Dan Finelli is a normal teenager from north London; he goes to school, enjoys hanging out with his mates and only occasionally misses his classes. But Dan also happens to be a writer for the popular teen drama, Catch. The second series starts this week and the one-hour episode that Dan wrote, his very first for the show, will be on screen later in the year. This will make him one of the youngest writers of a peak-time drama ever.
‘What’s great about Catch is that the characters are exactly like the people around you,’ says Dan, who also plays the part of Computer Chris in the show. ‘When I’m at school and one of my friends says something funny I write it down in my notebook and use it later in the script. I never tell them I’m doing it. I just want it to sound as real as possible,’ Dan adds.
Catch is about the lives of a group of 16 – 18-year-olds in a sixth-form college. The school doesn’t really exist, but the whole show does feel very true to life. There’s an episode very week and each one concentrates on an individual member of the group and tells his or her story.
The idea for the programme came from an unusual source, a father-and-son pair of writers, Ken Thomas and his son, Callum. They took their idea to a TV company and were very surprised when the company said they were keen to make it. Now, Ken and Callum are central members of the writing team but in order to build that team, Ken had to go to theatre companies and writing groups all over London to find both writers and teens to advise on the stories.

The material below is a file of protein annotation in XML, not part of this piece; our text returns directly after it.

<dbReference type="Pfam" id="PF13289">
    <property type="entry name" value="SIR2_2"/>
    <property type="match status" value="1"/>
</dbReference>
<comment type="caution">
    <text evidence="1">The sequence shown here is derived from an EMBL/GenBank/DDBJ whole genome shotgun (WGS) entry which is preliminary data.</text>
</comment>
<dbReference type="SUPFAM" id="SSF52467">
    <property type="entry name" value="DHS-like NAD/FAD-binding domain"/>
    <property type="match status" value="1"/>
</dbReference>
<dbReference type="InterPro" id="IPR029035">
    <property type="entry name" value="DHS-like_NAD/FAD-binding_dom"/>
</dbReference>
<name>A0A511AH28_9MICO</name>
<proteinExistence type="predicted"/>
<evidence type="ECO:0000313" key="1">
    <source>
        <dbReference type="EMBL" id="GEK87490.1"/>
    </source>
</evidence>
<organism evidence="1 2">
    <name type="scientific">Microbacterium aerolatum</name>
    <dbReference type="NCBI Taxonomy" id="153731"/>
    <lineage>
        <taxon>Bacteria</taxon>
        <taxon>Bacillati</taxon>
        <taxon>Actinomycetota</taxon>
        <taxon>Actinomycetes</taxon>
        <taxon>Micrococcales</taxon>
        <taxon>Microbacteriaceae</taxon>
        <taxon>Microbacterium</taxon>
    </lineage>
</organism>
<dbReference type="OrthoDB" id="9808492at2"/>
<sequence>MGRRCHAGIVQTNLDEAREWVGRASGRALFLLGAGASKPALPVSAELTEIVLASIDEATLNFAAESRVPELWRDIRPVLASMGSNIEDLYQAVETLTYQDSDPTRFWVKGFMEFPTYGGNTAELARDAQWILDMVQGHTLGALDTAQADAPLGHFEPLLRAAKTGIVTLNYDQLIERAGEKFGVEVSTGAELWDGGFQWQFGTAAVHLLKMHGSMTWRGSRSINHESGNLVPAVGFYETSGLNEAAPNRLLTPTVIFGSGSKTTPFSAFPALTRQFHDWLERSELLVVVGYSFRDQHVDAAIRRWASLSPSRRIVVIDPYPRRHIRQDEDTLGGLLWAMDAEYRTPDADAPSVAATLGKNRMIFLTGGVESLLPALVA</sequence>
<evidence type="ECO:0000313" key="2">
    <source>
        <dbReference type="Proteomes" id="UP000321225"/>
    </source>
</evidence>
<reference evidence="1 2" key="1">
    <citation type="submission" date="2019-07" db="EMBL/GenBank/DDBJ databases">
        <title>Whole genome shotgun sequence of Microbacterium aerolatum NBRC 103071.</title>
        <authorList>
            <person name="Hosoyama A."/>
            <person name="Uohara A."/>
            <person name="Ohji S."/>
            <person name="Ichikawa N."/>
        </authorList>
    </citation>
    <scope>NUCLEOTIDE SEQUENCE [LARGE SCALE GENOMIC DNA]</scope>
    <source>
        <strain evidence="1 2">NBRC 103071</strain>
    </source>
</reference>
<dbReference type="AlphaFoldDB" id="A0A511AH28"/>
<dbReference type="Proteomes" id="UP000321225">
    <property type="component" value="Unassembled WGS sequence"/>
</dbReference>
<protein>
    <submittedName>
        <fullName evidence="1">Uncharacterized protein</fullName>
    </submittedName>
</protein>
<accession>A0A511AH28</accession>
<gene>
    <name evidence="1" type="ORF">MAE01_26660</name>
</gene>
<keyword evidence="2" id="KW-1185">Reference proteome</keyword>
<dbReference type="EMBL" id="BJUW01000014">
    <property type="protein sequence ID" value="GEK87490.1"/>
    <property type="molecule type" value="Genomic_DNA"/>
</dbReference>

One writer he approached to join the team for the second series was Lizzie Wise. She had never heard of Catch when Ken first invited her to write. But Ken thought she would be right for the show because he’d read one of her plays and thought she was a very strong writer. Lizzie is only nineteen but has lots of valuable theatre experience. She says, ‘I’ve watched much more TV than I’ve ever watched plays, so it wasn’t difficult for me to change to TV writing. What’s most challenging on Catch is the number of scenes in which there’s hardly any talking and where the story’s told through the looks the characters give each other and their body language only. These scenes take a long time to get right but they look great on the screen.’